Development and evaluation of a carbon dioxide-free system for mosquito-borne disease surveillance
What does this project mean for future outbreaks of mosquito-carried diseases?
- Australia is at high risk from viruses transmitted by mosquitoes, including both endemic viruses (Murray Valley encephalitis, Ross River, Barmah Forest and Kunjin viruses) and exotic viruses (dengue, Japanese encephalitis and Zika viruses).
- In order to minimise health and economic impacts of diseases caused by these viruses, we need simple and cost-effective methods for virus detection.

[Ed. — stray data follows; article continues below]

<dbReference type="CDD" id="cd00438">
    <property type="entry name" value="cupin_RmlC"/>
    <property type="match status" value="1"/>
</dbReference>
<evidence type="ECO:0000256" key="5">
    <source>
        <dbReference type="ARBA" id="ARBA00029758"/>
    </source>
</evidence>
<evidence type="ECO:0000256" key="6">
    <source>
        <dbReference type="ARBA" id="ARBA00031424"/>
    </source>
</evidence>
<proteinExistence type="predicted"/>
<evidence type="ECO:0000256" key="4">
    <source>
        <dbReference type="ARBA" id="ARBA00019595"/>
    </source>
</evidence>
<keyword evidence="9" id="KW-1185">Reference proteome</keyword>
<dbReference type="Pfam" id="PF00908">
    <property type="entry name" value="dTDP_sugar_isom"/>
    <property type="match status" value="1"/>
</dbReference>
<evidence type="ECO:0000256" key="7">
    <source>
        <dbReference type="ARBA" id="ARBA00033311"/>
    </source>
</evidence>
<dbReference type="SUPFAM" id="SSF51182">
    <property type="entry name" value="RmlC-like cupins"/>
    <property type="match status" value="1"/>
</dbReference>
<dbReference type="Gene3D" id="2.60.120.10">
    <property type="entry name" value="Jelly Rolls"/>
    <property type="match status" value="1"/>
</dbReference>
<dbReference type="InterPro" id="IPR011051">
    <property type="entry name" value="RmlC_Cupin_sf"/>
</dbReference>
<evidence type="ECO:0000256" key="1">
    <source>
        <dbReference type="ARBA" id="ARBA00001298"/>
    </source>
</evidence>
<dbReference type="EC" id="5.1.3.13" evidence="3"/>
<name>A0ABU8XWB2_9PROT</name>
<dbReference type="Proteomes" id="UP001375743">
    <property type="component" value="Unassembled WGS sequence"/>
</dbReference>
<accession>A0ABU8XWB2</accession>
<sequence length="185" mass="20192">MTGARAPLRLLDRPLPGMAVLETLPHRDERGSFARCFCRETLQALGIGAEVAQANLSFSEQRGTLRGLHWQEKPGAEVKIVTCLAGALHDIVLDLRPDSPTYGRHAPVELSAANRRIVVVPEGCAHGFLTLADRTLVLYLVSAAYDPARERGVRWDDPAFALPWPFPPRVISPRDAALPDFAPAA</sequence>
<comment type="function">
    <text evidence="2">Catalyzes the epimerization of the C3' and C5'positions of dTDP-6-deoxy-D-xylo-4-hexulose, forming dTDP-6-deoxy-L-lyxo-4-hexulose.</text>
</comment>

- This project will help develop and evaluate easier, faster, more sensitive and more cost-effective methods for the detection of viruses transmitted by mosquitoes.
- The project is developing a cheaper unpowered system using sugar to attract mosquitoes so saliva and excreta can be collected for genetic testing.
The use of sugar (rather than CO2) baits to attract mosquitoes will greatly enhance the arbovirus surveillance program. If successful, this project will create savings because batteries and CO2 tanks or dry ice will not be needed.
If successful, the system will have commercialisation potential. Progress will be communicated back to governments via the National Arbovirus and Malaria Advisory Committee, jurisdictional health departments, the Commonwealth Department of Agriculture, the Communicable Diseases Network Australia (CDNA) and the the Australian Health Protection Principal Committee (AHPPC).